* Baroness Cox of Queensbury was installed as Chancellor of the new Liverpool Hope University at the Metropolitan Cathedral on 25 January. Liverpool Hope College was founded in 1980 by the merger of the Anglican St Katherine’s College (founded 1844), the Catholic Notre Dame College (founded 1856 and formerly located where Hope Street joins Mount Pleasant and another Catholic College, Christ’s’, founded in 1964. Full university status was accorded in July 2005. It is the UK’s only fully ecumenical higher education institution. Its crest include two liver birds. Its motto, written in Greek, is “in faith, hope and love” - the last being the Greek word agape, meaning love of one’s fellow man or friendship, as opposed to other Greek words for “love” such as eros, referring to sexual and romantic love and storgos philia, love of one’s family.

    * The North West Development Agency has announced that Andrew Backhouse has been appointed as heritage tourism executive at the Culture Northwest. We await with interest any impact this appointment may have on the work of societies participating in the Forum.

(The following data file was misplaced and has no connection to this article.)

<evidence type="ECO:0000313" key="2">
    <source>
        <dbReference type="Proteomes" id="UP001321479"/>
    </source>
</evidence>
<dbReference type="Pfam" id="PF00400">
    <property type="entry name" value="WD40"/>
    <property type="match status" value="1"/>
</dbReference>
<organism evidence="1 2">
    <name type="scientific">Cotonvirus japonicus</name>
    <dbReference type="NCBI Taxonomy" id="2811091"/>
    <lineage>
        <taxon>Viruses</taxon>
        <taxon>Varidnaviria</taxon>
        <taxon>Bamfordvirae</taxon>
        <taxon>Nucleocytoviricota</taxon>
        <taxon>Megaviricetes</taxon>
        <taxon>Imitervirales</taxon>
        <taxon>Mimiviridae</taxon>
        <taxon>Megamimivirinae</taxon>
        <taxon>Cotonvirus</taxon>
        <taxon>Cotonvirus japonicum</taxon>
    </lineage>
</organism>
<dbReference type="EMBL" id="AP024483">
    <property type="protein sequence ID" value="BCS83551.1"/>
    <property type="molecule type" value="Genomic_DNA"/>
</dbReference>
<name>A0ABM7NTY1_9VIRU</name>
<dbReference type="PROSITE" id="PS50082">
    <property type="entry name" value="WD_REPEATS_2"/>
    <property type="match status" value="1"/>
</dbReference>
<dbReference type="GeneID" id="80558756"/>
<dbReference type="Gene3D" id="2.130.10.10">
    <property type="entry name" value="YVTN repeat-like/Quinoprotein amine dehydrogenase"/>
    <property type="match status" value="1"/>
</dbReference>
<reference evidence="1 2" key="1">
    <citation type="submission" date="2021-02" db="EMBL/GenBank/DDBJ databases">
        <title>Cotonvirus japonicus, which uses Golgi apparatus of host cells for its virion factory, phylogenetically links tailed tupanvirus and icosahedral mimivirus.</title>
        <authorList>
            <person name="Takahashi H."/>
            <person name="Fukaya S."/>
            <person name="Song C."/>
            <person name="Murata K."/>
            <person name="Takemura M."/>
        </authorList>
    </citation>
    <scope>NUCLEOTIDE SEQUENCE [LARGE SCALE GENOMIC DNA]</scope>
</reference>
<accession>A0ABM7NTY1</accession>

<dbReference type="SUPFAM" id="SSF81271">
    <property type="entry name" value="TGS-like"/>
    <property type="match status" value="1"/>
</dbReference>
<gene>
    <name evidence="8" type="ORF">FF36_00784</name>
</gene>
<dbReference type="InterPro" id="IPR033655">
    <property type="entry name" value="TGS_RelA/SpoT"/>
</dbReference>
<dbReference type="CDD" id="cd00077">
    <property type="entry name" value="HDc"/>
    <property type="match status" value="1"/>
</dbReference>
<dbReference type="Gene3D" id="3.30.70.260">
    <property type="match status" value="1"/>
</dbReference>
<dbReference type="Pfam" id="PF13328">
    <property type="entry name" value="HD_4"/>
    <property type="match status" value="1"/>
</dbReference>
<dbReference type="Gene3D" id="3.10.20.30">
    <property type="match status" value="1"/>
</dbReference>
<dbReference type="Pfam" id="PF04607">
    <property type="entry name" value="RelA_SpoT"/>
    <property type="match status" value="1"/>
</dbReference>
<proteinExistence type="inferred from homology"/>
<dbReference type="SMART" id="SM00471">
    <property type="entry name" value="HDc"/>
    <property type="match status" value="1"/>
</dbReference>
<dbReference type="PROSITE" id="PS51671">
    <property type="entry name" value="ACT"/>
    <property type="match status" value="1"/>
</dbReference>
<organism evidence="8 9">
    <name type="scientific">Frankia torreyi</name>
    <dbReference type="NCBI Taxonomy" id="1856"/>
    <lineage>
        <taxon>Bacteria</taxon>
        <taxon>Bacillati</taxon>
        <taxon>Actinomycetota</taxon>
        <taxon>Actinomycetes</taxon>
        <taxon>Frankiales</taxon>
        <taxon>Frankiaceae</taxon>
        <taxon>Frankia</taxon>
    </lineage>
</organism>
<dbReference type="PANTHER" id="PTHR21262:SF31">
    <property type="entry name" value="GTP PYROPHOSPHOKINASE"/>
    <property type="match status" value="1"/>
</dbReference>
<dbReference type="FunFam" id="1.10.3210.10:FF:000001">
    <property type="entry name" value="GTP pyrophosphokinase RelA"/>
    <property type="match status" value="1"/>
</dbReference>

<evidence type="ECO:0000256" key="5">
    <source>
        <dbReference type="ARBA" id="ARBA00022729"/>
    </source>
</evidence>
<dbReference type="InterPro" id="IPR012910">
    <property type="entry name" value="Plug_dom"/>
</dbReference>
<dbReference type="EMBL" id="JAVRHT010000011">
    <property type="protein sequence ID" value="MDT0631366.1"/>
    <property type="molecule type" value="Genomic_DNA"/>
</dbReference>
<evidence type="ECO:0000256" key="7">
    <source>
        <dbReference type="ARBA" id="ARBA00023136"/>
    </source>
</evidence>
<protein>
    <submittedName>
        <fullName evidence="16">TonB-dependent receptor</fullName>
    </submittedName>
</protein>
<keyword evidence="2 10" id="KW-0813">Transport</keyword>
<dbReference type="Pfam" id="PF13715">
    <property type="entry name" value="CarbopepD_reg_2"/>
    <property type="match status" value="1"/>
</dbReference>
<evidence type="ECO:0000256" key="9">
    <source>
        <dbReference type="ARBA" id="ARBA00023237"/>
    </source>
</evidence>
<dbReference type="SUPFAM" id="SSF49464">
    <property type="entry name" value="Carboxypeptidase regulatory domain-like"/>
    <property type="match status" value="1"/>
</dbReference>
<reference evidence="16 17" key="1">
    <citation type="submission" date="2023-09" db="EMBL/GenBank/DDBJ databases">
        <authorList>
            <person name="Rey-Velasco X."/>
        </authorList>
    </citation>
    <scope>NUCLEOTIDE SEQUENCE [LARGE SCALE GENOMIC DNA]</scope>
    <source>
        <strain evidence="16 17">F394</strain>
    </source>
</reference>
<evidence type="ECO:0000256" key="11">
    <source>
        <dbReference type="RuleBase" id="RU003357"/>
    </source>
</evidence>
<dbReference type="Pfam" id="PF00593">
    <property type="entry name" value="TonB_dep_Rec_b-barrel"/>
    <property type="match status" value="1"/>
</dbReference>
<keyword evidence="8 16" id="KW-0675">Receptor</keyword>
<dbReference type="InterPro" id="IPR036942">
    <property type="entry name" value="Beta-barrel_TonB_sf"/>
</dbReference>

* I made two suggestions at a recent discussion with top people from English Heritage. Firstly, that there should be a list of buildings which don’t qualify for official Listed Building status but which are nevertheless worthy, in the context of the city’s history, of preservation or at least documentation before demolition or change of use Secondly, that a means should be found whereby heritage enthusiasts can discuss proposed demolitions and changes of use earlier enough to have an impact on decisions by the Planning Committee.

    * The North West Film Archive showed films of the river Mersey filmed in 1897, Port Sunlight in 1931, the Arrowe Park Scout Jamboree of 1929 and transport of yesteryear in Merseyside including the Overhead. This was at Wirral Museum, with other shows, of different material in Sefton and St Helens - but not apparently in Liverpool. (Contact 0161 247 3097)

    * A striking feature of Liverpool’s recent history has been the close co-operation now existing between the Anglican, Roman Catholic and free churches in the city (and indeed the friendly relations between the Christian churches and people of other faiths). The list of cathedral Sunday services published in the Daily Telegraph on 11 February showed the services at Liverpool Metropolitan Cathedral, the first time I have noticed a non-Anglican cathedral in the list. Have I been missing something or is this a first?

    * We await news about whether there will be another Local History Show on BBC Radio Merseyside. This is important because local radio often reaches parts of the population that newspapers don’t reach.

    * A retired Post Office worker, Ron Taylor, has succeeded in getting Tyson Smith’s Post Office War Memorial put back into the old Post Office building, now the Met Quarter.